Finally, when the pursuit of knowledge creates unprecedented, new moral dilemmas, of a degree unanticipated by generations before – like that now being explored in fetal tissue and stem cell research, in the mapping of the genome and the experiments in cloning – can right and wrong be addressed without resorting to a higher authority? Can the ideas of a few eighteenth century intellectuals – those who founded the American system upon a strongly worded division between church and state – still lead?
On October 17, 2000, after Wilson had made his case before them no less than 16 times in two years, the members of the Aiken County School Board convened a community meeting in the South Aiken High School auditorium to discuss the merits of his proposal to alter the science curriculum. The discussion was lively and, interestingly, it offered strong representation not only from Aiken’s faithful, but from the city’s dynamic scientific community, too. As it turned out, the two were not mutually exclusive. The first speaker was Charles H. Hewitt, Jr., who, as he quickly noted, could actually claim considerable authority on both sides of the argument. As a local physician, Hewitt had relied upon the findings of science to heal his patients; but having recently suffered a back injury, he was no longer able to practice and as a devout Christian he intended to make a dramatic shift in his career and enter the seminary.
Hewitt scoffed at Wilson’s plan, insisting that it was inconsistent with the views of the nation’s founders and he maintained that a literal reading of Genesis represented only a minority viewpoint, even among Christians. Evolution is settled science, he said, but that should pose no threat to believers. Science and religion occupy different domains of our world, he argued, as they should. Hewitt then looked directly at the panel. "They accuse the courts of kicking God out of the school," he pronounced, referring to Wilson and others on his side. "But if you as a school board cave into their minority views…you will be acting against the wishes of most Americans."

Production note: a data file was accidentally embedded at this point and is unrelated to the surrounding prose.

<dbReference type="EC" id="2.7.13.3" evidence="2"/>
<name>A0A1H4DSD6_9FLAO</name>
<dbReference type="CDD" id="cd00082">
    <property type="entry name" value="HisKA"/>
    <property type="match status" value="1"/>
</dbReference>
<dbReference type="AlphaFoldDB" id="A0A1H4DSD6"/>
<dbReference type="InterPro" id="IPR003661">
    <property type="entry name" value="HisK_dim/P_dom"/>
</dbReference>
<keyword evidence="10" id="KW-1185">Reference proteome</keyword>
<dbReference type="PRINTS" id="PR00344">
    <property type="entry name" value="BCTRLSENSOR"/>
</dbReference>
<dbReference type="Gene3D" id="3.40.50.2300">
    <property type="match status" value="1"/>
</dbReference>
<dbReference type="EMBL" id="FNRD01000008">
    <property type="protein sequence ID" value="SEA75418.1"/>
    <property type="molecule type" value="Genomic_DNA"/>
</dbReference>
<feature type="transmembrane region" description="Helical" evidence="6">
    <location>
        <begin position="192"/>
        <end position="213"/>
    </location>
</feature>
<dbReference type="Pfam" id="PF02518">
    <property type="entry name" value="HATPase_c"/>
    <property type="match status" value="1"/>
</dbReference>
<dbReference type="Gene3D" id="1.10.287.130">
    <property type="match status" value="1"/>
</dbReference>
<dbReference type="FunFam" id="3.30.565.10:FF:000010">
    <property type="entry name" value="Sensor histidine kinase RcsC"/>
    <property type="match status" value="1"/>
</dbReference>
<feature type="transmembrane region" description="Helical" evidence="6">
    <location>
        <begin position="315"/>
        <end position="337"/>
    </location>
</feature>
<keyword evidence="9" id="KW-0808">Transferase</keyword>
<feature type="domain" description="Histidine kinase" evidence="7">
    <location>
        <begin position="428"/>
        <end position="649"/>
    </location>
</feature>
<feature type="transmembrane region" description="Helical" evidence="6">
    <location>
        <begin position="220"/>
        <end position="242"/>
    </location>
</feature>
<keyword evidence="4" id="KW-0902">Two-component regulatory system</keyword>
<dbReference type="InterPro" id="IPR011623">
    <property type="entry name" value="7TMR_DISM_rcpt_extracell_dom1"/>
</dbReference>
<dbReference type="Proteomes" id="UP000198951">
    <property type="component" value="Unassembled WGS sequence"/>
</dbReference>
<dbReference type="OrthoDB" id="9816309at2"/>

Roger Rollins, an SRS nuclear engineer, spoke second. He took the opposite view, claiming that far from being settled, evolution was still a highly debatable theory, and yet he did not leave it there. "I believe there is a much more important reason for the teaching of creationism," he said, with emotion. "Our children need to know that there is meaning to their lives…[that] we have been created for a purpose. That purpose is to worship and serve the almighty creator, God. When we thwart that purpose and throw God out of our schools, we allow chaos to reign."
Dr. Laura Janecek urged the committee to think of the repercussions of denying Aiken’s schoolchildren an adequate science education, saying that it would hamper their ability to compete in an increasingly technical world, while Reverend Frank Rottier cited statistics from the Traditional Values Coalition, a Washington lobby group, which has claimed that since prayer was removed from the public schools in 1962, teenage suicide had gone up 450%; births to unmarried women, 500%; illegal drug use, 6,000% and yet math and science scores are down ten percent. "It’s a record we as Christians should be terribly ashamed of," he said.
The discussion found two dramatic high points, one when Francesca Pataro, a Unitarian, declared that her children had been ridiculed in school for being non-Christians. "It can be very difficult to be a minority religion in this country," Pataro said, her voice shaking. "[My children] have been told that they will go to hell because Jesus Christ is not their savior." Pataro went on to say that the creation stories of Christians, Native Americans, Buddhists, Muslims, Hindus all have value and should be taught in the history or comparative religion classroom. "But Creationism," she said, firmly, "is not a science."